notwithstanding, deeply racist.
"Even before Robert Mugabe embarked on this ham-fisted measure, there was a
national consensus on the need for land reform," said Tsvangirai in one
interview. "There was no argument. The argument is over how it was done. We
need to deal with that not as a political issue but as an administrative
matter… The land has to be rationalised. It will be a big programme. It will
take three to five to 10 years."
He said the MDC planned to establish an independent commission to carry out
a land audit and to establish how Zimbabwe became a food deficit country in
which most of the population lives at near-starvation levels. "The new
programme will not discriminate on the basis of race," he said. "So some of
the white farmers may find there is land for their farming activities, but
not the same farm they had before."
"There are no white farmers, nor black farmers, only Zimbabweans," said the
MDC's international affairs secretary Eliphas Mukonoweshuro. "Breaking the
racist stereotypes upon which Mr Mugabe has built his incendiary policies
will be one of the most significant tasks in order to set the country on a
course of modernity and growth. We propose to reprise Zimbabwe's role as the
breadbasket of southern Africa by putting to use fallow fields laid to waste
by Mr Mugabe's supporters and cronies."
Some £30m in British aid has been on the table for years in the event of an
equitable and legal programme of land reform in Zimbabwe, and now the
government has pledged an additional £1bn in aid to any future government it
considers to have been freely and fairly elected.
Michael Holman, for years the African editor of the Financial Times, has
proposed that the £30m be devoted to a pilot land reform programme in a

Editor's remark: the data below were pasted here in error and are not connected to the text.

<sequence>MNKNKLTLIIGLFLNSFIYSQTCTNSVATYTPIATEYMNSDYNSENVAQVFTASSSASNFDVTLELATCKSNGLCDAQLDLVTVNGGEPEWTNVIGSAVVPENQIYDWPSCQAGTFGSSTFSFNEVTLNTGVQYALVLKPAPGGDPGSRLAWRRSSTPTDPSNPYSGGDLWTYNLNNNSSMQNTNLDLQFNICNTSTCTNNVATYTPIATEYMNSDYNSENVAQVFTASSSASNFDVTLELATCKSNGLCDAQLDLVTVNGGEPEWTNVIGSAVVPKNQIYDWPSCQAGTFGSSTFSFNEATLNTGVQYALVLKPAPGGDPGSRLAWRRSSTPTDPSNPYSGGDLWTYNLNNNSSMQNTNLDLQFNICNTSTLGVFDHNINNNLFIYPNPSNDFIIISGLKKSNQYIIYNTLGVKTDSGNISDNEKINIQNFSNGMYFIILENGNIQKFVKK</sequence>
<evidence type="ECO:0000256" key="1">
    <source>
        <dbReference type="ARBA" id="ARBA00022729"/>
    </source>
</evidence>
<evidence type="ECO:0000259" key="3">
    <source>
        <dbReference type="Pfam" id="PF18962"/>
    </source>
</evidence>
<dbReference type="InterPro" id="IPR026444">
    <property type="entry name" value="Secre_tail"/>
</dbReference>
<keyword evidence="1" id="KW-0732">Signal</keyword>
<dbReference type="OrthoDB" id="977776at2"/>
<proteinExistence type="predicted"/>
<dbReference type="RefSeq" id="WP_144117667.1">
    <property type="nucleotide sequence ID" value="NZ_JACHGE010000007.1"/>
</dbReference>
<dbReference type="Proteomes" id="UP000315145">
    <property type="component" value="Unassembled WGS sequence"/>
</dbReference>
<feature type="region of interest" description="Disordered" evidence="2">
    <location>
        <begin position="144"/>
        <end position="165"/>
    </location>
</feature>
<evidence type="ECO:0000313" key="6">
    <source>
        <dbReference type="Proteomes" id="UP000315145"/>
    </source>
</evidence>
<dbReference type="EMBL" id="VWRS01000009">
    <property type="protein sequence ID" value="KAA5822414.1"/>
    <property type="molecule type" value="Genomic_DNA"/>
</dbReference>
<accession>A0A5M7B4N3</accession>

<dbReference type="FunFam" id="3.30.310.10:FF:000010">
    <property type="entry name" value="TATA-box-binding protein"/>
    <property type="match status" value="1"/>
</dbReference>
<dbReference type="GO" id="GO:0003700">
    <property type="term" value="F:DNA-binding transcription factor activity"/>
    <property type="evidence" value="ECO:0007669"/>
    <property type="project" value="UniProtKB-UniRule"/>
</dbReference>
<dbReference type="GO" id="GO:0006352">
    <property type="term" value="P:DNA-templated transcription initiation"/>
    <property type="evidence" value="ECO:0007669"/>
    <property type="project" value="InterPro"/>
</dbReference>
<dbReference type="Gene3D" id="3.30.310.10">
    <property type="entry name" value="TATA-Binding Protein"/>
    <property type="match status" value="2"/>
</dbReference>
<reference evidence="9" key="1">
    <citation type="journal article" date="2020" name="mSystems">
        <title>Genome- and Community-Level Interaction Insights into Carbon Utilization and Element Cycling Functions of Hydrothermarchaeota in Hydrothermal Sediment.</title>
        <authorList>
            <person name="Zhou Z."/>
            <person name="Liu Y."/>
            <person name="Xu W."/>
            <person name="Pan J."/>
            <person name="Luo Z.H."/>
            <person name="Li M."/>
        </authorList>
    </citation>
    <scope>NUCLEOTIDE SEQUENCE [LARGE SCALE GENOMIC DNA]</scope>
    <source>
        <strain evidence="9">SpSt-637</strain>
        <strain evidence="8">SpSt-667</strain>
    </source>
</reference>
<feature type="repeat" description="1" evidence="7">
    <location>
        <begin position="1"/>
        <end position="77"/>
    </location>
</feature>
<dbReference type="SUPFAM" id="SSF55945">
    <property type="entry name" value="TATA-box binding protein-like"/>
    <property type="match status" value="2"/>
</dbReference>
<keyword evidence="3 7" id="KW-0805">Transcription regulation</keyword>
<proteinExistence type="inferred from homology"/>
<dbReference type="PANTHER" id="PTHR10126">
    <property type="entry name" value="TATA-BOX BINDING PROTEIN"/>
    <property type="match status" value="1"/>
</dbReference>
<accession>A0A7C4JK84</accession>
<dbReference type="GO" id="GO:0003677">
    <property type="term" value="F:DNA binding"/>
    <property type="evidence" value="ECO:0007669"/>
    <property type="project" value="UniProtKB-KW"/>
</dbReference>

former commercial farming area near Zimbabwe's eastern border with
Mozambique. Farmers dispossessed from 2000 onwards could be brought in to
share their expertise with a wide range of Zimbabweans seeking to enter
agriculture in a post-Mugabe era. Holman suggests that the Commonwealth,
from which Mugabe withdrew in 2003 but which Tsvangirai is sure to rejoin,
could coordinate the project. It is the kind of imaginative, tangential
thinking that an MDC government will need to engage in on a huge scale to
get Zimbabwe back on its feet.
While feeding the people and reviving agriculture will be top of the agenda,
restoring tourism in one of the world's most spectacular countries, industry
and mining would fully occupy Tsvangirai, as well as the creation of a new
currency and bringing under control a destructive inflation rate which is
even worse than anything Germany's Weimar Republic experienced in the 1920s.
The big question will become whether Morgan Tsvangirai is up to the job.
Tsvangirai, the eldest of nine children of a bricklayer, left school at 16
without academic qualifications to work at the rock face in a nickel mine.
He was an active trade unionist and in 1984 spent nine months in Britain,
where he witnessed the coal miners' strike and met union leader Arthur
In 1988 he was elected Secretary-General of the Zimbabwe Congress of Trade
Unions. He transformed the ZCTU into a powerful opposition force, organising
a series of nationwide strikes against the increasingly oppressive policies
of Mugabe and his ruling ZANU-PF party.
Surviving a number of attempts on his life, he formed the MDC and in 2002
narrowly lost a heavily rigged presidential election, inflicting an
extraordinary blow to Mugabe's aura of power. Tsvangirai was initially
regarded as a hero and was widely compared to South Africa's iconic
superstar Nelson Mandela.